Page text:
This brief is the third in a series documenting the implementation of an economic mobility initiative supported by New York City’s Change Capital Fund (CCF). CCF is a consortium of New York City donors formed to invest in local nonprofits that undertake data-driven antipoverty strategies integrating housing, education, and employment services. CCF donors believe that an integrated approach to service delivery is an important way to “saturate” areas of persistent poverty with intensive, comprehensive services, cultivating multiple pathways toward neighborhood-level change.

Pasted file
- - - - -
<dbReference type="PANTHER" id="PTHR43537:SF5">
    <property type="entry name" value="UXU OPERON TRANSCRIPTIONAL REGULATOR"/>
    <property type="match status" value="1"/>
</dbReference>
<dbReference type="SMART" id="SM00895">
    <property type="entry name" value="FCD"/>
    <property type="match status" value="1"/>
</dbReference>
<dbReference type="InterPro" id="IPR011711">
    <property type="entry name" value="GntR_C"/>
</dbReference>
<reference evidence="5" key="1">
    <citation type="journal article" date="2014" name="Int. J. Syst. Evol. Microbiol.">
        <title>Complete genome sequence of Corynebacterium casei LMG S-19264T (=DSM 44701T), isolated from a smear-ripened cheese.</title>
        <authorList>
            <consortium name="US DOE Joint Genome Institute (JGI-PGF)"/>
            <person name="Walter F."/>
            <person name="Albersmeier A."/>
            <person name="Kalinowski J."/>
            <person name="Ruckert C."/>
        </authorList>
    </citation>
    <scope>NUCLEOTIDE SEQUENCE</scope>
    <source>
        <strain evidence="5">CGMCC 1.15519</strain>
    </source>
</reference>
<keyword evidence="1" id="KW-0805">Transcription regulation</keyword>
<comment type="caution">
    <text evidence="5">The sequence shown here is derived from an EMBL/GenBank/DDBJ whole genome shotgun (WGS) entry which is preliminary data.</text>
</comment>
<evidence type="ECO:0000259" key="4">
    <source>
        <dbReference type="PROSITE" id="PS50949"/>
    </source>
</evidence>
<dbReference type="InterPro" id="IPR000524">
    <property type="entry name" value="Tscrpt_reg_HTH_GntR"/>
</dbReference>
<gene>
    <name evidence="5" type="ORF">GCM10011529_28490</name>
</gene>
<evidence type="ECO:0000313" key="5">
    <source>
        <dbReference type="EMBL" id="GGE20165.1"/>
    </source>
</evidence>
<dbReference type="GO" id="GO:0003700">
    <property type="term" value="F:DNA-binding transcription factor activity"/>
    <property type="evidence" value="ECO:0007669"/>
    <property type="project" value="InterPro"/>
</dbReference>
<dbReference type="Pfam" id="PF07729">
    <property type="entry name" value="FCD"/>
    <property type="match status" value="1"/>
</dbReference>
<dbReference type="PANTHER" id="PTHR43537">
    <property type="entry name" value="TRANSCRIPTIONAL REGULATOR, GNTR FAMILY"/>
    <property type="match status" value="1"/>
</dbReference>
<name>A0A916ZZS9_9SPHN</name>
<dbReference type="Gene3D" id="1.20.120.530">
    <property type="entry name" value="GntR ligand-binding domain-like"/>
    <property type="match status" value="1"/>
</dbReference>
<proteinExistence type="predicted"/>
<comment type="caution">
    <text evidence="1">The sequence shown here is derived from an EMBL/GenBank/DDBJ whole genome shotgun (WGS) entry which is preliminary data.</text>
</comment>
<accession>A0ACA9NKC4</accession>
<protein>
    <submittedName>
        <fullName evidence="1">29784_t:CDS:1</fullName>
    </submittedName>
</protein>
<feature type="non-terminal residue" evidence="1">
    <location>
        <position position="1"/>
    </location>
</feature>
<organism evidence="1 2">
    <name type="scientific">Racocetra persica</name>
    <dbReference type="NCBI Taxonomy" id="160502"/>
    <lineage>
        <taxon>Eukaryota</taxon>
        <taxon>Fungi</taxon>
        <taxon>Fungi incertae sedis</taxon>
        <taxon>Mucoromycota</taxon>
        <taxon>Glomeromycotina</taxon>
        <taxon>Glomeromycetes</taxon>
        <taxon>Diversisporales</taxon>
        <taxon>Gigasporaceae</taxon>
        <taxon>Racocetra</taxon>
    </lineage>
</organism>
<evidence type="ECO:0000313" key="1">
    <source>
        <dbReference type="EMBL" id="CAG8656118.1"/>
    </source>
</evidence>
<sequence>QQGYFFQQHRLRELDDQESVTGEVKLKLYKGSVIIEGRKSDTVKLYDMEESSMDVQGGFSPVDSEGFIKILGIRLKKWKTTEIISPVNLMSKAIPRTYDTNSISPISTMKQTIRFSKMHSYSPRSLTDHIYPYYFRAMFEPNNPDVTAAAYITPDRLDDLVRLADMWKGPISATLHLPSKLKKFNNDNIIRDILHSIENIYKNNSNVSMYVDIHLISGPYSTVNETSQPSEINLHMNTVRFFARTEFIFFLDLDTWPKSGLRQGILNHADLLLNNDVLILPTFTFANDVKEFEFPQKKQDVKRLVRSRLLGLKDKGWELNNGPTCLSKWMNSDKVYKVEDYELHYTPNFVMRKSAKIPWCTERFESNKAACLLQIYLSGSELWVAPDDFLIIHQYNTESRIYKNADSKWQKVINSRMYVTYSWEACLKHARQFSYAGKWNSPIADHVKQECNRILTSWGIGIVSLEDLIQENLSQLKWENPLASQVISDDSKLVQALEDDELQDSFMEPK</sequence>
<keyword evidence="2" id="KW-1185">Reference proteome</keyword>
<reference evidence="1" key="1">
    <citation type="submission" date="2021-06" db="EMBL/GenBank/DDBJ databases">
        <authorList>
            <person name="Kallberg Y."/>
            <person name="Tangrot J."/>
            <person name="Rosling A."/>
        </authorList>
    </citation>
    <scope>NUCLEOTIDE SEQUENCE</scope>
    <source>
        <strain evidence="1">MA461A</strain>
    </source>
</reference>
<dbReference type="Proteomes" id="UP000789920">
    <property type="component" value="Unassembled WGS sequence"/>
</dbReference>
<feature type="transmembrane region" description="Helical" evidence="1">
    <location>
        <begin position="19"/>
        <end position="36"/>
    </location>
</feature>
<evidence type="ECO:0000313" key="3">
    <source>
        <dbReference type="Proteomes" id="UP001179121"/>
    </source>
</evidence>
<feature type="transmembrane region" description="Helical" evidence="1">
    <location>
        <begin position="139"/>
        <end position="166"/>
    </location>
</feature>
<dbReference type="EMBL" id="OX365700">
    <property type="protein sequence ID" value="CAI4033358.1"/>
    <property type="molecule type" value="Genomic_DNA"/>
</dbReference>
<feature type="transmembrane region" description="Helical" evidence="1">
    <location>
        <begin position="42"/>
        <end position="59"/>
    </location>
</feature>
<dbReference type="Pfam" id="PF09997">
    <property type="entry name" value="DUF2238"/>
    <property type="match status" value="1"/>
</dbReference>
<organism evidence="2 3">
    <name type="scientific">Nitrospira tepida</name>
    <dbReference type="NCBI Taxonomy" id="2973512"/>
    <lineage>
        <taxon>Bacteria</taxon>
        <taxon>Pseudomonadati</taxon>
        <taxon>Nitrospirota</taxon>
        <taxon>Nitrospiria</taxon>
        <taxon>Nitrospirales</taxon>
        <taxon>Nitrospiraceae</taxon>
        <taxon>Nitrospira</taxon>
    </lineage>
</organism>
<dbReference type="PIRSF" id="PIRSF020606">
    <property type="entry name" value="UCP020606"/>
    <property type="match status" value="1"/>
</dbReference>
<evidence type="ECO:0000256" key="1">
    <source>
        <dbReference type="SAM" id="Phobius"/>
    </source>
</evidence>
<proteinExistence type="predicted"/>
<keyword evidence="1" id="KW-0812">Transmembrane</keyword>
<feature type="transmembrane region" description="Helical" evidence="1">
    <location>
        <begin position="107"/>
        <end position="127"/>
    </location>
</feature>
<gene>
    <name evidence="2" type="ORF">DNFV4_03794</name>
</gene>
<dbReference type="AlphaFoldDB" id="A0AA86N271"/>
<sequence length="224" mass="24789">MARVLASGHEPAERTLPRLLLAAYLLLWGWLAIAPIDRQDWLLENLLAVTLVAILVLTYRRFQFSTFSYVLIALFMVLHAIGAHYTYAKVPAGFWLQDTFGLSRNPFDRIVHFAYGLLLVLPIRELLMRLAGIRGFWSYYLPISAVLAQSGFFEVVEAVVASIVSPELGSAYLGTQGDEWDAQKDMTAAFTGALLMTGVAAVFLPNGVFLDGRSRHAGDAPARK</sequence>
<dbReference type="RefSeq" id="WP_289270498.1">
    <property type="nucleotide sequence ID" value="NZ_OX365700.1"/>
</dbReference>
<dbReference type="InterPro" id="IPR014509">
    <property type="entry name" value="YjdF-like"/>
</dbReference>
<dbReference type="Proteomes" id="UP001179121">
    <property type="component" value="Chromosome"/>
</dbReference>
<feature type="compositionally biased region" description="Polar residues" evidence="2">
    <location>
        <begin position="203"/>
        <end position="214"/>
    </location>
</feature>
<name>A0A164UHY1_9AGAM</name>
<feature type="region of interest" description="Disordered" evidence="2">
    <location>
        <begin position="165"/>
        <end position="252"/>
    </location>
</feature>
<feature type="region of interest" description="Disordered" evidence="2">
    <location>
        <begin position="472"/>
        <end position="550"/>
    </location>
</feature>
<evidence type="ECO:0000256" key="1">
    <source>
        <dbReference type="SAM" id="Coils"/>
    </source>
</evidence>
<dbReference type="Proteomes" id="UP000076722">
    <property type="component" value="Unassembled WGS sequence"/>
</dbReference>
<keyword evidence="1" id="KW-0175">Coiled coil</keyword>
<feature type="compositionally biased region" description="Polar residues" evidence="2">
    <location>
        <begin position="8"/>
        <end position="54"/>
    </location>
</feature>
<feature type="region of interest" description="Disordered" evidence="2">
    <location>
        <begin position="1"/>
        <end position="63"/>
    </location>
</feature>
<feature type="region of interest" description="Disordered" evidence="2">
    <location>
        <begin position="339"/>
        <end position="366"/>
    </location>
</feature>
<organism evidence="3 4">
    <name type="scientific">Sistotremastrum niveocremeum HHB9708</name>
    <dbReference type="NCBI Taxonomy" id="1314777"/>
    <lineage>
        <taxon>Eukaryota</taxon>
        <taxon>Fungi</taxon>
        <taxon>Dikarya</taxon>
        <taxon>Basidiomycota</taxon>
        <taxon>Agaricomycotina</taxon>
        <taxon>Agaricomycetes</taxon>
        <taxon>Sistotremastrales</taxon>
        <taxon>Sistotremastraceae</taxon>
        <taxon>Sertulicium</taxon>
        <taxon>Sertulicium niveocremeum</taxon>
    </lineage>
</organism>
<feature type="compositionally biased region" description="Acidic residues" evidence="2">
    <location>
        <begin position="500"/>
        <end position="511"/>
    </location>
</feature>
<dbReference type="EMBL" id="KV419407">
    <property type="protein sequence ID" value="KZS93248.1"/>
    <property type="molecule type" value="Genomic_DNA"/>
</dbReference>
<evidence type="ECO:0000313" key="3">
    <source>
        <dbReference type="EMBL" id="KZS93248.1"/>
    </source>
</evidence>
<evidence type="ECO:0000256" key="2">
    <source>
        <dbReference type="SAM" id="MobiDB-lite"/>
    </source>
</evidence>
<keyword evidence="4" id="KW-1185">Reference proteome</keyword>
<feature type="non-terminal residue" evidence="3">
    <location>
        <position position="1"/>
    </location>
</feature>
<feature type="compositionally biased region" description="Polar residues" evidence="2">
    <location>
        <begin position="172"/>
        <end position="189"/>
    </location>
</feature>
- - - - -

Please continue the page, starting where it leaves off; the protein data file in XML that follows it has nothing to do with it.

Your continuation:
One of the bedrocks of CCF is that community organizations are well positioned to coordinate multiple services to underserved low-income populations. However, they often do not receive funding to build their capacity to execute coordinated work. For this reason, CCF has devoted resources not just to fund individual programs but also to help groups develop their ability to coordinate services to meet the multiple, overlapping needs of low-income families. This brief describes how CCF grantees’ service coordination efforts have helped to place individuals without extensive work histories in higher-wage jobs, to encourage first-generation college students to enter school and stay enrolled, and to get academically struggling students back on track, among other outcomes. Besides drawing on interviews with the grantees — St. Nicks Alliance, the Fifth Avenue Committee, New Settlement Apartments, and Cypress Hill Local Development Corporation — and quantitative data on outcomes from the grantees’ reports to the funders, this brief uses an analytic tool called social network analysis whose basic unit is the relation, rather than an individual or organization.